Productivity of vegetable garden
Some information from Sweden on productivity: we live in an area with winters down to -20oC (-4oF), around 4 months of snow, generally warm summers. Very short days in winter, long daylight in summer. Mid-April: soil thawed up 2 weeks ago, but we still have frost during the night.
Last year we grew vegetables outside on freeland on around 60m2 (72 square yards), have an old rickety greenhouse of 10m2 (12 square yards) for tomatoes and sweet peppers and had around 20 pots outside with more tomatoes and sweet peppers.
We're a family of 4, with 3 who love vegetables and a son who every day lifts the lid of the pot in horror :).
- Vegetables (around 50m2 planted in freeland) and production from greenhouse and pots: we were self-sufficient for 4-5 months (difficult to give an exact time as we freeze, can, store in the root cellar and use other preservation methods. We leave several vegetables in the ground also to reap in spring (e.g. leek, parsnip).
- Potatoes (around 10m2 planted): self-sufficient for 20-30 days. They seem to have stored well in the root cellar (first year we tried), we still have a trial batch stored from last year that still looks (and last week tasted) excellent.
- We use mulching, great for soil life, moisture management, and saves a lot of time in avoiding to have to deal much less with weeds. Very bad for slugs though who thrive in the mulch… With mulch we water very little, even in dry periods. Without mulch we had to water maybe 30 times in a year, with mulch 10 times max?
- We started gardening vegetables seriously 3 years ago, where I do most of the 'dumb work' (i.e. digging and preparing the beds, buying the books 🙂 while my wife does the 'clever work' (i.e. planning, planting, reading the books, research), so we're not very experienced yet, and have on-and-off success. It's like most things in life, you try many things, some work great, many are OK, some are disastrous; learning is continuous. My wife is amazing, the amount of knowledge and experience she has accumulated in such a short time is admirable, it's the commitment and trying things that counts.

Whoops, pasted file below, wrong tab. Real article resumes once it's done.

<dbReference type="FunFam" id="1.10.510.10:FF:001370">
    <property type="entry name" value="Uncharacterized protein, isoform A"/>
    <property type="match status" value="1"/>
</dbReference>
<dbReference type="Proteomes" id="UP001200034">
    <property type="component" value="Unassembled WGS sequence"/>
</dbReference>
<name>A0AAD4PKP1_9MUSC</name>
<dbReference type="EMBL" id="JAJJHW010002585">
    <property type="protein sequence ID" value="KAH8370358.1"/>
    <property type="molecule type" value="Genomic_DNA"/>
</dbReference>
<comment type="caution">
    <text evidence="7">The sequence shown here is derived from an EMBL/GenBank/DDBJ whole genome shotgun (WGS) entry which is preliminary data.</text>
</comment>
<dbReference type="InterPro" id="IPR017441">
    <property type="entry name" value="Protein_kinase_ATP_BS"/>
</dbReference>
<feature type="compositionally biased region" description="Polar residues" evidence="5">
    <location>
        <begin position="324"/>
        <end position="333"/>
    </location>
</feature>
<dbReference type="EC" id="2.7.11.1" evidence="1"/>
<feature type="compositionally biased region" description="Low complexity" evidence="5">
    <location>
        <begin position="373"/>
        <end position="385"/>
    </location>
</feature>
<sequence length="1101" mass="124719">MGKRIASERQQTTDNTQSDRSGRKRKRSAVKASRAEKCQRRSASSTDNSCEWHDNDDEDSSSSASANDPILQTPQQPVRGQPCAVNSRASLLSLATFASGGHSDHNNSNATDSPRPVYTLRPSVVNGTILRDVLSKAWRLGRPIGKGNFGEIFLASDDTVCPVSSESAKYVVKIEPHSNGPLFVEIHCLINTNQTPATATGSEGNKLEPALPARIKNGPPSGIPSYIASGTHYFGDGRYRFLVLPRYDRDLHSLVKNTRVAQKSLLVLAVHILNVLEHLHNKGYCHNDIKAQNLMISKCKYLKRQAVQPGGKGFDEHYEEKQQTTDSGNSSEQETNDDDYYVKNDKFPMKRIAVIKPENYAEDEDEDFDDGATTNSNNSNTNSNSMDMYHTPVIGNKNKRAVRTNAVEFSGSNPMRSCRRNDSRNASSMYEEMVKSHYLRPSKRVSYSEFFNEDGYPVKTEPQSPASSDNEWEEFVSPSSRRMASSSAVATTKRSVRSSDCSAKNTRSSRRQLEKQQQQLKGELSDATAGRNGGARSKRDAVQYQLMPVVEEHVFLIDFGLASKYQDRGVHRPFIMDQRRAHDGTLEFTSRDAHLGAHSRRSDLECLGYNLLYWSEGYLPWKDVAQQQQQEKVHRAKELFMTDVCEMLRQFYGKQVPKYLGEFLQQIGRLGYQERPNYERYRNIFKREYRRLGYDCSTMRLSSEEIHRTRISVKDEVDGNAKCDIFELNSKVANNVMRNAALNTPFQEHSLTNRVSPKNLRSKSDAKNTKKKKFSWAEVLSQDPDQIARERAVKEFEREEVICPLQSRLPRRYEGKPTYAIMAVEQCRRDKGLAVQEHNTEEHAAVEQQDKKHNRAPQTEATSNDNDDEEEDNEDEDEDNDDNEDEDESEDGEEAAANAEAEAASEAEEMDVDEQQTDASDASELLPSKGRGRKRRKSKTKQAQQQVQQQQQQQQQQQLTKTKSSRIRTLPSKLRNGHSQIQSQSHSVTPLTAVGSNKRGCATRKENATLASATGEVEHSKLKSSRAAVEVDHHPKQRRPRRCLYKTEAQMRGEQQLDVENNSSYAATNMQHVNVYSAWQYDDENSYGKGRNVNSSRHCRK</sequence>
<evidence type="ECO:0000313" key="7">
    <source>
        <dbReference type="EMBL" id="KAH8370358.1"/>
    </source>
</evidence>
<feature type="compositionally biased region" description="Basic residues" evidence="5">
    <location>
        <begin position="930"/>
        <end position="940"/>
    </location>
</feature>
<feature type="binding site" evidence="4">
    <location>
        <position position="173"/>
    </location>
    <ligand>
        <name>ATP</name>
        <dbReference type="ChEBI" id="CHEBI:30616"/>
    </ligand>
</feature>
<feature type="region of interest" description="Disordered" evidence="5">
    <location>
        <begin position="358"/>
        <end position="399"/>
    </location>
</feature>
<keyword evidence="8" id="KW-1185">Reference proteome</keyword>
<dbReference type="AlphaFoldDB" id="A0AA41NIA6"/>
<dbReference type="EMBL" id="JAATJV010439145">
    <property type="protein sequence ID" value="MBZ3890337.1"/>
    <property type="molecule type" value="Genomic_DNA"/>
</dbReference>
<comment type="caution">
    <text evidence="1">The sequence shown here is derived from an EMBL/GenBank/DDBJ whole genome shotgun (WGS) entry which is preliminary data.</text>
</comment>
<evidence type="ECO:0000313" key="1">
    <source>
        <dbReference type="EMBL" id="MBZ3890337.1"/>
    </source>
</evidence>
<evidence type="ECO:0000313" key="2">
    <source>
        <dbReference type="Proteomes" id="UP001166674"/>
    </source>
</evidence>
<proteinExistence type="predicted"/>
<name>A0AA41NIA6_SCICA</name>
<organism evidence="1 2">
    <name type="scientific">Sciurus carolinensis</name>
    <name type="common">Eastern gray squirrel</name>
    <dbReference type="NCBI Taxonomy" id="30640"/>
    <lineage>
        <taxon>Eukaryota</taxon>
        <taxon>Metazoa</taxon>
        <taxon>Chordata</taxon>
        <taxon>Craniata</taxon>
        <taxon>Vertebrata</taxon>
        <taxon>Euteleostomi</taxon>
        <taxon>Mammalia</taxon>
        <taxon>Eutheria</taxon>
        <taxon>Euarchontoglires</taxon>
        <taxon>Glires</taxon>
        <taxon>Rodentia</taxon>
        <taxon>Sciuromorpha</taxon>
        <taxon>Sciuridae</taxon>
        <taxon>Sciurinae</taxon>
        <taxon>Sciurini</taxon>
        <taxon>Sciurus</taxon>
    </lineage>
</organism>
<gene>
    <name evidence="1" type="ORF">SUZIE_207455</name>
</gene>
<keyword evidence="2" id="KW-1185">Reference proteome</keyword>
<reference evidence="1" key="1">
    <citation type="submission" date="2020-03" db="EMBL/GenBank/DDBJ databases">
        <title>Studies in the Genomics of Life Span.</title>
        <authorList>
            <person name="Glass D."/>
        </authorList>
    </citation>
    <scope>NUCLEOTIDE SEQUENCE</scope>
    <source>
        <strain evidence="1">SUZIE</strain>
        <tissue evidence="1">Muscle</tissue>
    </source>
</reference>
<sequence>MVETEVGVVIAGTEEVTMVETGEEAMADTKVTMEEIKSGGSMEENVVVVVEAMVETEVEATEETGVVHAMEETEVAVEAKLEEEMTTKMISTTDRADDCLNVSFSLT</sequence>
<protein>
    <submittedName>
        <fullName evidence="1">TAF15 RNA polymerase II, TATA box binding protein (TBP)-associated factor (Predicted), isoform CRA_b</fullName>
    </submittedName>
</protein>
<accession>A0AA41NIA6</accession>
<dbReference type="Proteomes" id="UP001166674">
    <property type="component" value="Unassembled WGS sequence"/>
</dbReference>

- We pre-grow plants inside to have an early start, we have had pots and growing lights all over the place since March (we actually took in some sweet peppers after last summer, which have continued to give some peppers throughout the winter, not efficient though as it took 2m2 of space and we possibly had 15 peppers over the entire winter). We hope the plants will pick up again this year though.
- We did heat the greenhouse between end of September and beginning of November, stiff electricity bill.
- The first beds we made were wooden frames, but later ones we just raised a mound, while still early, it seems to work well too.
- We want to go to the no-tillage approach, which worked well last year. Works well with mulching.
- I do put a lot of work in preparing the beds in removing roots, breaking up the original soil (dense clay), and mixing it thoroughly with compost, planting soil (bought) and manure (2 years ago it was too fresh, so it burned the roots of the squash, they picked up after 6 weeks though).
- We rotate vegetables to manage nutrient demand and avoid disease. We do adapt fertiliser levels to the needs of the crops planted (at least we try :).
- Last year we tried to plan the beds so we can have several vegetables on the same area in different periods of the growing season. Our inexperience, lack of time, and competition with slugs made this less effective, but the potential is there.
- We fertilise regularly with green fertilisers.
I think these are the key points. It is quite intensive if you combine with two full-time jobs, a family, fruit production and processing, and maintenance of several wooden buildings in various states (in the growing season the vegetable garden takes on average probably 1-1.5 hours/ day?), but is is possible to have a good production even in colder climates if you manage the agenda well and have the ability to prepare things.
This year we're working on an interesting (for us new) thing: perennial vegetables (see http://www.motherearthnews.com/organic-gardening/vegetables/perennial-vegetables-zm0z12amzkon for some background); many advantages compared to annual vegetables…
Though we continue (and count on expanding) on our annuals too.
Here a picture of what it looks like (in summer '16):